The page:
Taxpayers sometimes need copies of old tax returns to apply for mortgages or college aid. While the system is shut down, taxpayers can apply for transcripts by mail.

The IRS said its main computer system, which handles tax filing submissions, remains secure.

In all, the thieves tried to access information from 200,000 taxpayers, the IRS said. They successfully got information on 104,000 of them.

During this filing season, about 140 million taxpayers filed returns. About 23 million people successfully downloaded transcripts from the website used by the thieves.

The IRS is still determining how many fraudulent tax refunds were claimed this year using information from the stolen transcripts. Koskinen provided a preliminary estimate, saying less than $50 million was successfully claimed.

Thieves can also use the information to claim fraudulent in the future. As identity theft has exploded, the agency has added filters to its computer system to identify suspicious returns. These filters look for anomalies in the information provided by the taxpayer.

Until recently, tax refund fraud has been surprisingly simple, once thieves obtain a taxpayer's Social Security number and date of birth. Typically, thieves would file fake tax returns with made-up information early in the filing season, before the legitimate filed their returns—and before employers and financial institutions filed wage and tax documents with the IRS.

The refunds would often be sent electronically to prepaid debit cards or bank accounts.

IRS officials say new computer filters are helping to stop many crude attempts at identity theft. This year, the IRS stopped almost 3 million suspicious returns, Koskinen said.

However, old can help thieves fill out credible-looking returns in the future, helping them get around the IRS filters.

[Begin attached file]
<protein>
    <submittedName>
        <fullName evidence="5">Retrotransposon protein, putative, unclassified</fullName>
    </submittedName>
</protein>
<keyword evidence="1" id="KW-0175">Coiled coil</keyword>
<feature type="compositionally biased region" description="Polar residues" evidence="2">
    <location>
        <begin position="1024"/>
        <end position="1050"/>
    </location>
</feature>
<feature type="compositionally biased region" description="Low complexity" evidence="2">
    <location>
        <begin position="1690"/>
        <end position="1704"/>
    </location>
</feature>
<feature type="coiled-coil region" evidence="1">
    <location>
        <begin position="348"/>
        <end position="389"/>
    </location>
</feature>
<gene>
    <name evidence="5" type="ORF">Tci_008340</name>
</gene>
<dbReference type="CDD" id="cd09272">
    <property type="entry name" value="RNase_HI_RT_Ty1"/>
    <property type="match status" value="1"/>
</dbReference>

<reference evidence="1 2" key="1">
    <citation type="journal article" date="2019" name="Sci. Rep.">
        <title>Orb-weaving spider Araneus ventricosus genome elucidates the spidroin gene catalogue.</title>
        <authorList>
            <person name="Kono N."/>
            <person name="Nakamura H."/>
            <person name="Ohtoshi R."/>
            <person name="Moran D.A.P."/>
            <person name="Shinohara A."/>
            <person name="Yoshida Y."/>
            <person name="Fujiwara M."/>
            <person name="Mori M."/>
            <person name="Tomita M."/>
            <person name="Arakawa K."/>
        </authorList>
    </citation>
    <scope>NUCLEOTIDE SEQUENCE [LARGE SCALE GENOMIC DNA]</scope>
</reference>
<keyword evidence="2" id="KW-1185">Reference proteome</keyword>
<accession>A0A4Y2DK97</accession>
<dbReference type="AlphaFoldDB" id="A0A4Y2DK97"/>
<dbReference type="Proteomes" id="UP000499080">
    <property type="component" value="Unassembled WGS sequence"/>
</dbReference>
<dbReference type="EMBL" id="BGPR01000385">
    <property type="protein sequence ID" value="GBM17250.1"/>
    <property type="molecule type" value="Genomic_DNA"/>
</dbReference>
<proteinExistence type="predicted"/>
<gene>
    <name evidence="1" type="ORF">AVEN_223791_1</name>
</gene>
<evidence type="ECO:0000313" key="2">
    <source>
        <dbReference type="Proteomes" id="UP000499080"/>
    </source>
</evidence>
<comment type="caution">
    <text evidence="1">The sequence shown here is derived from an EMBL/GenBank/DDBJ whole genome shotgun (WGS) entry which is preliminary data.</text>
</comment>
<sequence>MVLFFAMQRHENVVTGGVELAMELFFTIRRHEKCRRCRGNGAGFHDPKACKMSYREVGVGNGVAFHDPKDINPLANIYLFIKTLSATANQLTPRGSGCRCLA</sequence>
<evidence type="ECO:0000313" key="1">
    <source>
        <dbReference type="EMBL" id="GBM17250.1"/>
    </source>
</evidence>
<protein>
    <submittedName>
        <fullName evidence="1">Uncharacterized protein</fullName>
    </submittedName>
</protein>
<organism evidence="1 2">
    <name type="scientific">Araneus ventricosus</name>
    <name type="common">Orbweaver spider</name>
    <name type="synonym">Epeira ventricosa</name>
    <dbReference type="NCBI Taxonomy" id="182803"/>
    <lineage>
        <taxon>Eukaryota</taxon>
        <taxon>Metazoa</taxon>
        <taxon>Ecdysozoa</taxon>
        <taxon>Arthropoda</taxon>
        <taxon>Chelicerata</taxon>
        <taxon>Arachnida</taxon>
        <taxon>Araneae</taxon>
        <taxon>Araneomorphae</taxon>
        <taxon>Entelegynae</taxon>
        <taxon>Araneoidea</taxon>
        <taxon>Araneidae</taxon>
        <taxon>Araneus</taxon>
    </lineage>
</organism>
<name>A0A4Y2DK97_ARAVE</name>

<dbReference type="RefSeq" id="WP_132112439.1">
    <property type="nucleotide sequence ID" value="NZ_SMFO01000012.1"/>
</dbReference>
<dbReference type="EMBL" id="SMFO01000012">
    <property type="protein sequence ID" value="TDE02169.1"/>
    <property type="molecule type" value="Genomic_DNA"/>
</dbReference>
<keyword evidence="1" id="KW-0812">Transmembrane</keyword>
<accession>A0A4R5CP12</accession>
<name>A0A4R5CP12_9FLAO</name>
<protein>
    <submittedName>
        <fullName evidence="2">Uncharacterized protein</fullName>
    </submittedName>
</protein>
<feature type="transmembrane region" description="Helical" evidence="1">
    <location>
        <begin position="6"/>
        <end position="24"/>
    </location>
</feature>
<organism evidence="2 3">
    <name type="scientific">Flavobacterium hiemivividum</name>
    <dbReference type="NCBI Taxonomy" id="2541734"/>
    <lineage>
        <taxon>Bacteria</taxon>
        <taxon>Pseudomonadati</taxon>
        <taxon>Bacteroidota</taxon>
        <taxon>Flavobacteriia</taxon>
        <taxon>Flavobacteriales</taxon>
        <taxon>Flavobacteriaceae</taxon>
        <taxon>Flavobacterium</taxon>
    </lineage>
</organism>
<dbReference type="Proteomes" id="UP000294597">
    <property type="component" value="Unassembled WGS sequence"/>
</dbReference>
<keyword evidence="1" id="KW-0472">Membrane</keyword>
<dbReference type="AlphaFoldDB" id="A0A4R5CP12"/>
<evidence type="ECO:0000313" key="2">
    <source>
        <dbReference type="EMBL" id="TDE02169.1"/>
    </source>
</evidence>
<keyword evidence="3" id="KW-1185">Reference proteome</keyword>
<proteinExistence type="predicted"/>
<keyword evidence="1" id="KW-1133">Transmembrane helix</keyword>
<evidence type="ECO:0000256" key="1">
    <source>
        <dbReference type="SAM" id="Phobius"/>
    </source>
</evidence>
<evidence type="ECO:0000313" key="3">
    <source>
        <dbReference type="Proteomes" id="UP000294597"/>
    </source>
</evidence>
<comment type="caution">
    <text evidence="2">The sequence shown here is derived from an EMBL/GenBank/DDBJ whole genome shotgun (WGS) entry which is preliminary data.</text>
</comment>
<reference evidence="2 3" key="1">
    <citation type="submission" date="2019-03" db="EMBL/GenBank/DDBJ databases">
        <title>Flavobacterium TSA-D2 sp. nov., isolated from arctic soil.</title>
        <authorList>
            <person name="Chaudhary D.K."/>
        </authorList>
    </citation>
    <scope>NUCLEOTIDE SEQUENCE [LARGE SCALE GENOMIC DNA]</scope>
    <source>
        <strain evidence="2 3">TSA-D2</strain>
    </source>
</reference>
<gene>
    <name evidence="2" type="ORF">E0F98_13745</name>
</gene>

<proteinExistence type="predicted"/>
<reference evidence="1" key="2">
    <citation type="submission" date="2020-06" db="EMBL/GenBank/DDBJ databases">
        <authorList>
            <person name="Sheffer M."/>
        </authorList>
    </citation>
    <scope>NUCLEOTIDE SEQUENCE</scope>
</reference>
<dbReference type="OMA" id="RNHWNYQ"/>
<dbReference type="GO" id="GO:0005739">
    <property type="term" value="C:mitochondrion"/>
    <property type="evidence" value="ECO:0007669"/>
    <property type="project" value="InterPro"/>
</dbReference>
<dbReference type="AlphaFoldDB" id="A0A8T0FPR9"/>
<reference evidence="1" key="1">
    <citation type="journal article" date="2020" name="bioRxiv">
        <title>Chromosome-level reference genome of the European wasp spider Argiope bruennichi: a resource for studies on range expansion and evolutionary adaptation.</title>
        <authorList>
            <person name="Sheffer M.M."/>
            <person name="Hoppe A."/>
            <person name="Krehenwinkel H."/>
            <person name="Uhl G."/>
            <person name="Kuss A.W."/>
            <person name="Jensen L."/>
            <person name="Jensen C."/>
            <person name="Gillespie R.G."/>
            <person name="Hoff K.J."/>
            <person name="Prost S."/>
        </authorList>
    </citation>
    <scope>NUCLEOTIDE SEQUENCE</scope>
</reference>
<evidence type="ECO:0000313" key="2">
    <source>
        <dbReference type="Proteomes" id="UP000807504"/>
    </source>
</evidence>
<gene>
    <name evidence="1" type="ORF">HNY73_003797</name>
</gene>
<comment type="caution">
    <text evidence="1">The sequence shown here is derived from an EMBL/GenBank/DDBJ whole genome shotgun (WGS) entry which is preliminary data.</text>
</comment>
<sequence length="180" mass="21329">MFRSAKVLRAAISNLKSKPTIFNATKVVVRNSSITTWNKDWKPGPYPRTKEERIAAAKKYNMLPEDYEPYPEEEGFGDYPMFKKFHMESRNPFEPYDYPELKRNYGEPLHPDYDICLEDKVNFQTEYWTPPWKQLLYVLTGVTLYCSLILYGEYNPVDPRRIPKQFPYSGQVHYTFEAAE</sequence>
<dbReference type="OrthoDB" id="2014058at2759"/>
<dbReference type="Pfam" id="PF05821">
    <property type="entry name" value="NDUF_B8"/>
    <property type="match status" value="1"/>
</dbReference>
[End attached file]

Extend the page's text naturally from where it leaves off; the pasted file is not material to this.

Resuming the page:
Tax returns can include a variety of personal information that can help someone steal an identity, including Social Security numbers and birthdates of dependents and spouses. The IRS said the appeared to already have a lot of about the victims.

Explore further: 104,000 taxpayers have personal info stolen from IRS website

Related Stories

Software glitch delays 660,000 tax refunds

March 14, 2013

The Internal Revenue Service says 660,000 taxpayers will have their refunds delayed by up to six weeks because of a problem with the software they used to file their tax returns.

Report: Better shields needed for private tax data

October 23, 2014

Federal investigators say the IRS and the states should improve how they protect the security of confidential tax information of people getting benefits under the 2010 health care law.

Recommended for you

What rising seas mean for local economies

February 15, 2019

Impacts from climate change are not always easy to see. But for many local businesses in coastal communities across the United States, the evidence is right outside their doors—or in their parking lots.

Where is the universe hiding its missing mass?

February 15, 2019

Astronomers have spent decades looking for something that sounds like it would be hard to miss: about a third of the "normal" matter in the Universe. New results from NASA's Chandra X-ray Observatory may have helped them ...

0 comments

Please sign in to add a comment. Registration is free, and takes less than a minute. Read more

Click here to reset your password.
Sign in to get notified via email when new comments are made.